The ability to be a realistic judge of one’s own performance.
- Provides timely and effective feedback and allows for quick assessment of student learning.
- Allows instructors to understand and provide quick feedback on learning.
- Promotes academic integrity through student self-reporting of learning progress.
- Promotes the skills of reflective practice and self-monitoring.
- Develops self-directed learning.
- Increases student motivation.
- Improves satisfaction from participating in a collaborative learning environment.
- Helps students develop a range of personal, transferrable skills to meet the expectations of future employers.
- Identify which assignments and criteria are to be assessed.
- Articulate expectations and clear criteria for the task; this can be accomplished with a rubric.
- Motivate students by framing the assignment as an opportunity to reflect objectively on their work, determine how this work aligns with the assignment criteria, and determine ways for improvement.
- Provide an opportunity for students to agree upon and take ownership of the assessment criteria.
- Draw attention to the inner dialogue that people engage in as they produce a piece of work. You can model this by talking out loud as you solve a problem, or by explaining the types of decisions you had to think about and make as you moved along through a project.
Some Self-Assessment Tasks
Assignment cover sheet (Svinicki & McKeachie, 2011)
- Require students to submit a cover sheet with their assignment.
- On the cover sheet, students should respond self-assessment prompts (for example):
- What is strong, or what went well with this assignment? Provide examples.
- What do you think is weak about this assignment?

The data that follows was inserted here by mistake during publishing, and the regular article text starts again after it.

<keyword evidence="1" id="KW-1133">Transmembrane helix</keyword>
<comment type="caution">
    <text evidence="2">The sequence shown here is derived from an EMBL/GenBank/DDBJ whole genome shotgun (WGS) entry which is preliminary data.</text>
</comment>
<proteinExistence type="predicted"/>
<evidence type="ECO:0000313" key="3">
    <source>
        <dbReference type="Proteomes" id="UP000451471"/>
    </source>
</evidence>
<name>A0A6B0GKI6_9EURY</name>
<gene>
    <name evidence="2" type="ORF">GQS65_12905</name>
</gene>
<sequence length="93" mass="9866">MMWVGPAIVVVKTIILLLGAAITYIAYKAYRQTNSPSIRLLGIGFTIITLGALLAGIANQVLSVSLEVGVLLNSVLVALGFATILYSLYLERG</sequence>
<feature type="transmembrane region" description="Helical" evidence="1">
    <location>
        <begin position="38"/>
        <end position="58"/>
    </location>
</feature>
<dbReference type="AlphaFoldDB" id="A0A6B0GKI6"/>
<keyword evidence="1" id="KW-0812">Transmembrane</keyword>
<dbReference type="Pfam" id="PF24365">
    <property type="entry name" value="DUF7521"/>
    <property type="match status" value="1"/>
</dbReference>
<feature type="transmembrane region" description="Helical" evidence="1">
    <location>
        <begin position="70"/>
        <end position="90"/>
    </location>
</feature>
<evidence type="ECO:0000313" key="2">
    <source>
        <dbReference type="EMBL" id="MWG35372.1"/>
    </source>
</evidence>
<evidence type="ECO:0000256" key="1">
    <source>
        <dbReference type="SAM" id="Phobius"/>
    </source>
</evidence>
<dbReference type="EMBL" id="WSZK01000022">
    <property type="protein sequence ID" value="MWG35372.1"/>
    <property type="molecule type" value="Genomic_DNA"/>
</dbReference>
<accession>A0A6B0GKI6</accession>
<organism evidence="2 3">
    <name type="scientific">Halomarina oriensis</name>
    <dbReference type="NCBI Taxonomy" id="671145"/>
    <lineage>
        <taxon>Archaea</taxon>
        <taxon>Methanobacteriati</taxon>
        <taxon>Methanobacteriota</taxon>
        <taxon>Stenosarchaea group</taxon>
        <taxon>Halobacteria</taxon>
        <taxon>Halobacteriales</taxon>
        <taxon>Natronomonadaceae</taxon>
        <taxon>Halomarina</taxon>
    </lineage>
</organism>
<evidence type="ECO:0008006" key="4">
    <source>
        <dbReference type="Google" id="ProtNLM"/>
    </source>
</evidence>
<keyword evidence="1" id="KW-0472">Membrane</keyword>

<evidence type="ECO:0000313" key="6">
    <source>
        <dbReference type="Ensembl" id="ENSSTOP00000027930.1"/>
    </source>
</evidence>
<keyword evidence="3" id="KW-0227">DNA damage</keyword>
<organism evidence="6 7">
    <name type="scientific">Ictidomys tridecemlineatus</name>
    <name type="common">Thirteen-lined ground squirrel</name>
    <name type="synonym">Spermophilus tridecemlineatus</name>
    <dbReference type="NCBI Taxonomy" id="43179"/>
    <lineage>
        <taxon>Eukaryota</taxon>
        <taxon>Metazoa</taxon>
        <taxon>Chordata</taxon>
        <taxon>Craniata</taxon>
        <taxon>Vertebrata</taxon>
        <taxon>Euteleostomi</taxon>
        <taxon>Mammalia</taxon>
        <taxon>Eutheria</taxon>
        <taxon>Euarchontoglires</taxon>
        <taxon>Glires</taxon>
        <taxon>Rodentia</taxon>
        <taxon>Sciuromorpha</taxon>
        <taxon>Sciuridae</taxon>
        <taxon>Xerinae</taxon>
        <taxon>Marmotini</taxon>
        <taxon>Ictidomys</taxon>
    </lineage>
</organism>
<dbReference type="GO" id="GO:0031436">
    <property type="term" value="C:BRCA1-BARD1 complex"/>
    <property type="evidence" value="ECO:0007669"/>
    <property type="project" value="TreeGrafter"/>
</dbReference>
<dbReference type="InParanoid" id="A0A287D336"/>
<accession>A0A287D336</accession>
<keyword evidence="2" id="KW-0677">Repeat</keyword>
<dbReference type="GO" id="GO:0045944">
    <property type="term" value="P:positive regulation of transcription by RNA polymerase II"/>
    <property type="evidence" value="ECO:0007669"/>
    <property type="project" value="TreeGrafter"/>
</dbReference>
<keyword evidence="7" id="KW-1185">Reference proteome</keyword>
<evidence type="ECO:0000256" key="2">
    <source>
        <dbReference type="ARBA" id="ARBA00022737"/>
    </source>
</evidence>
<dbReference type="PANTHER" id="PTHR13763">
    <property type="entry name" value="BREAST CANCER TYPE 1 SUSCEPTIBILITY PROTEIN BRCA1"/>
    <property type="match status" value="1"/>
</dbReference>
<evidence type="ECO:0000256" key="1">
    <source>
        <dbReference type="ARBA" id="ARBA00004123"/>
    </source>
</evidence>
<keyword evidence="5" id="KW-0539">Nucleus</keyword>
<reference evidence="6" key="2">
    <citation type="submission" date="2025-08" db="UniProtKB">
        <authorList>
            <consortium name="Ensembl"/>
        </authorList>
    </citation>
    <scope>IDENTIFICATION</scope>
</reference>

Small Feedback Groups
- Provide students with feedback on an assignment.
- Have students work in pairs or small groups.
- Have them or orally explain and discuss the feedback they received.
- The difference between self-assessment and self-grading will need clarification.
- The process of effective self-assessment will require instruction and sufficient time for students to learn.
- Students are used to a system where they have little or no input in how they are assessed, and are often unaware of assessment criteria.
- Students will want to know how much self-assessed assignments will count toward their final grade in the course.
- Incorporating self-assessment can motivate students to engage with the material more deeply.
- Self-assessment assignments can take more time.
- Research shows that students can be more stringent in their self-assessment than the instructor.
- Traditional, instructor assessment can result in “backwash” where the assessment determines what and how students learn more than the curriculum.
- Upper-level, science-oriented courses are better suited for self-assessment
Structures for Self-Assessment, The Foundation for Critical Thinking
Helping Students Self-Assess Their Learning, Georgia State University Center for Teaching and Learning
Student Self-Assessment, Duquesne University Center for Teaching Excellence
Andrade, H., and Du, Y. (2007). Student responses to criteria-referenced self-assessment. Assessment & Evaluation in Higher Education, 32 (2), 159–181.
Andrade, H. and Valtcheva, A. (2009). Promoting Learning and Achievement Through Self-Assessment. Theory Into Practice, 48, 12-19.
Berdrow, I. and Evers, F.T. (2011). Bases of Competence: A Framework for Facilitating Reflective Learner-Centered Educational Environments. Journal of Management Education, 35(3), 406-427.
Fei, S.M., Lu, G.D. and Shi, Y.D. (2007). Using Multi-Mode Assessments to Engage Engineering Students in Their Learning Experience. European Journal of Engineering Education, 32 (2), 219-226.
McDonald, B. (2010). Improving Learning Through Meta Assessment. Active Learning in Higher Education, 11 (2), 119-129.
Sitzman, T., Ely, K., Brown, K.G., Bauer, K.N. (2010). Self-Assessment of Knowledge: A Cognitive Learning or Affective Measure. Academy of Management Learning & Education, 9 (2), 169-191.
Svinicki, M. and McKeachie, W.J. (2011). McKeachie’s Teaching Tips: Strategies, Research, and Theory for College and University Teachers. (13th ed.). Belmont, CA: Wadsworth.
Stevens, D and Levi, A. (2005). Introduction to Rubrics. Sterling, VA: Stylus Publishing. (Brief overview may be accessed at http://styluspub.com/resources/introductiontorubrics.aspx)